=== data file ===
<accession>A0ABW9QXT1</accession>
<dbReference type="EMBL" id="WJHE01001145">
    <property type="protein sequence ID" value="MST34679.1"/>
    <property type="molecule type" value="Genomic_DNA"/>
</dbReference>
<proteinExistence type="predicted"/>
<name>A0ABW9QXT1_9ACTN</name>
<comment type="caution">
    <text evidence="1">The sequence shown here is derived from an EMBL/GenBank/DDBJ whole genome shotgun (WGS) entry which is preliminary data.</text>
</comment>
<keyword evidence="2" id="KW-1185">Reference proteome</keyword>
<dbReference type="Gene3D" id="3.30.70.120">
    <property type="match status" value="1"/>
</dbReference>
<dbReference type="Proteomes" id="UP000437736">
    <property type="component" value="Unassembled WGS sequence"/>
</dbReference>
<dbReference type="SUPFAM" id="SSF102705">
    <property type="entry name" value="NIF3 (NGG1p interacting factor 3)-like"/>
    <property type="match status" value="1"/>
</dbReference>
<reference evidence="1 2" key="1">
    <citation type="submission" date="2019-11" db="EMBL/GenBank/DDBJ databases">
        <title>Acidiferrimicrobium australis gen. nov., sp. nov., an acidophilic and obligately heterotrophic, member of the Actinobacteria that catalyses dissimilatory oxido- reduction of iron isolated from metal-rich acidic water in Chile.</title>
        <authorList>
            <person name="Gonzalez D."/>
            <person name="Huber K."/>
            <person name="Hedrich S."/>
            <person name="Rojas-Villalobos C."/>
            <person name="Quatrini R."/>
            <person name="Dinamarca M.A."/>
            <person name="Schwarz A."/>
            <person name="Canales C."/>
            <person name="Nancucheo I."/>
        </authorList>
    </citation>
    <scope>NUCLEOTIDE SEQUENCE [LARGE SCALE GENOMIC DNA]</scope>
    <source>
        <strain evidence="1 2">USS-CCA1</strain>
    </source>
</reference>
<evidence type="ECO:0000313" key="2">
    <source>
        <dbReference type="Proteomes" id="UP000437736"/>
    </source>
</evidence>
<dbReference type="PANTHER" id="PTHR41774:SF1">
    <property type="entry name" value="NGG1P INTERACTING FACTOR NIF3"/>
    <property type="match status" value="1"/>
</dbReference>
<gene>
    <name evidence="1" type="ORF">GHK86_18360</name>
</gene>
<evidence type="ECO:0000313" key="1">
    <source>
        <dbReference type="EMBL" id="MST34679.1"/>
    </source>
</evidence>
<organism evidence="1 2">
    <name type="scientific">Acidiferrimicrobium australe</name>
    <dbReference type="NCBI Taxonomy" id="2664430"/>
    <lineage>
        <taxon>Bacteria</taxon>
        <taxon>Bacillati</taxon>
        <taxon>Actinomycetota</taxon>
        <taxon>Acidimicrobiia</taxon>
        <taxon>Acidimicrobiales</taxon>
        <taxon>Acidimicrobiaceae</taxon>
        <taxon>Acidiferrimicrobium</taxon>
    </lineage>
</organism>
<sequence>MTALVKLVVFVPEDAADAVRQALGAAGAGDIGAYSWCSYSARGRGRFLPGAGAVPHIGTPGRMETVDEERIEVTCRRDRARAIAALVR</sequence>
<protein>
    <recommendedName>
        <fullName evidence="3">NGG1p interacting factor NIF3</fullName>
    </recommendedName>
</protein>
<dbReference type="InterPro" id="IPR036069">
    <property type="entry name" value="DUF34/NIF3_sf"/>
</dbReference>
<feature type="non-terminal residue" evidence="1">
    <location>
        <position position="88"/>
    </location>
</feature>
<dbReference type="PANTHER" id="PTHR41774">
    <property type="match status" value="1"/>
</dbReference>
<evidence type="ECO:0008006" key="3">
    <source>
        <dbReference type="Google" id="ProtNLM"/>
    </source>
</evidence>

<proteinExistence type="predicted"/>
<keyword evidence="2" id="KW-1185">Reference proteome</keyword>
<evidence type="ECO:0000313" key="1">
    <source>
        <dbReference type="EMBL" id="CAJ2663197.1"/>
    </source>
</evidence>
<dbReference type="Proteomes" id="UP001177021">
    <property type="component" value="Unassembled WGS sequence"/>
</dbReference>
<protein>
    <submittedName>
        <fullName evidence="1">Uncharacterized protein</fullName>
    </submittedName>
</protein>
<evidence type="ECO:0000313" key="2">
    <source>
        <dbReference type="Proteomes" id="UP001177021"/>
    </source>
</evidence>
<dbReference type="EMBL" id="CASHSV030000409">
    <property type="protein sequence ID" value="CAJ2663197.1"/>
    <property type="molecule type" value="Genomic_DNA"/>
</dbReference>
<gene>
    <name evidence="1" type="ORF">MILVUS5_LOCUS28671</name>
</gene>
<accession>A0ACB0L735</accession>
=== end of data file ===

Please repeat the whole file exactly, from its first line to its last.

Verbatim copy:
<accession>A0ABW9QXT1</accession>
<dbReference type="EMBL" id="WJHE01001145">
    <property type="protein sequence ID" value="MST34679.1"/>
    <property type="molecule type" value="Genomic_DNA"/>
</dbReference>
<proteinExistence type="predicted"/>
<name>A0ABW9QXT1_9ACTN</name>
<comment type="caution">
    <text evidence="1">The sequence shown here is derived from an EMBL/GenBank/DDBJ whole genome shotgun (WGS) entry which is preliminary data.</text>
</comment>
<keyword evidence="2" id="KW-1185">Reference proteome</keyword>
<dbReference type="Gene3D" id="3.30.70.120">
    <property type="match status" value="1"/>
</dbReference>
<dbReference type="Proteomes" id="UP000437736">
    <property type="component" value="Unassembled WGS sequence"/>
</dbReference>
<dbReference type="SUPFAM" id="SSF102705">
    <property type="entry name" value="NIF3 (NGG1p interacting factor 3)-like"/>
    <property type="match status" value="1"/>
</dbReference>
<reference evidence="1 2" key="1">
    <citation type="submission" date="2019-11" db="EMBL/GenBank/DDBJ databases">
        <title>Acidiferrimicrobium australis gen. nov., sp. nov., an acidophilic and obligately heterotrophic, member of the Actinobacteria that catalyses dissimilatory oxido- reduction of iron isolated from metal-rich acidic water in Chile.</title>
        <authorList>
            <person name="Gonzalez D."/>
            <person name="Huber K."/>
            <person name="Hedrich S."/>
            <person name="Rojas-Villalobos C."/>
            <person name="Quatrini R."/>
            <person name="Dinamarca M.A."/>
            <person name="Schwarz A."/>
            <person name="Canales C."/>
            <person name="Nancucheo I."/>
        </authorList>
    </citation>
    <scope>NUCLEOTIDE SEQUENCE [LARGE SCALE GENOMIC DNA]</scope>
    <source>
        <strain evidence="1 2">USS-CCA1</strain>
    </source>
</reference>
<evidence type="ECO:0000313" key="2">
    <source>
        <dbReference type="Proteomes" id="UP000437736"/>
    </source>
</evidence>
<dbReference type="PANTHER" id="PTHR41774:SF1">
    <property type="entry name" value="NGG1P INTERACTING FACTOR NIF3"/>
    <property type="match status" value="1"/>
</dbReference>
<gene>
    <name evidence="1" type="ORF">GHK86_18360</name>
</gene>
<evidence type="ECO:0000313" key="1">
    <source>
        <dbReference type="EMBL" id="MST34679.1"/>
    </source>
</evidence>
<organism evidence="1 2">
    <name type="scientific">Acidiferrimicrobium australe</name>
    <dbReference type="NCBI Taxonomy" id="2664430"/>
    <lineage>
        <taxon>Bacteria</taxon>
        <taxon>Bacillati</taxon>
        <taxon>Actinomycetota</taxon>
        <taxon>Acidimicrobiia</taxon>
        <taxon>Acidimicrobiales</taxon>
        <taxon>Acidimicrobiaceae</taxon>
        <taxon>Acidiferrimicrobium</taxon>
    </lineage>
</organism>
<sequence>MTALVKLVVFVPEDAADAVRQALGAAGAGDIGAYSWCSYSARGRGRFLPGAGAVPHIGTPGRMETVDEERIEVTCRRDRARAIAALVR</sequence>
<protein>
    <recommendedName>
        <fullName evidence="3">NGG1p interacting factor NIF3</fullName>
    </recommendedName>
</protein>
<dbReference type="InterPro" id="IPR036069">
    <property type="entry name" value="DUF34/NIF3_sf"/>
</dbReference>
<feature type="non-terminal residue" evidence="1">
    <location>
        <position position="88"/>
    </location>
</feature>
<dbReference type="PANTHER" id="PTHR41774">
    <property type="match status" value="1"/>
</dbReference>
<evidence type="ECO:0008006" key="3">
    <source>
        <dbReference type="Google" id="ProtNLM"/>
    </source>
</evidence>

<proteinExistence type="predicted"/>
<keyword evidence="2" id="KW-1185">Reference proteome</keyword>
<evidence type="ECO:0000313" key="1">
    <source>
        <dbReference type="EMBL" id="CAJ2663197.1"/>
    </source>
</evidence>
<dbReference type="Proteomes" id="UP001177021">
    <property type="component" value="Unassembled WGS sequence"/>
</dbReference>
<protein>
    <submittedName>
        <fullName evidence="1">Uncharacterized protein</fullName>
    </submittedName>
</protein>
<evidence type="ECO:0000313" key="2">
    <source>
        <dbReference type="Proteomes" id="UP001177021"/>
    </source>
</evidence>
<dbReference type="EMBL" id="CASHSV030000409">
    <property type="protein sequence ID" value="CAJ2663197.1"/>
    <property type="molecule type" value="Genomic_DNA"/>
</dbReference>
<gene>
    <name evidence="1" type="ORF">MILVUS5_LOCUS28671</name>
</gene>
<accession>A0ACB0L735</accession>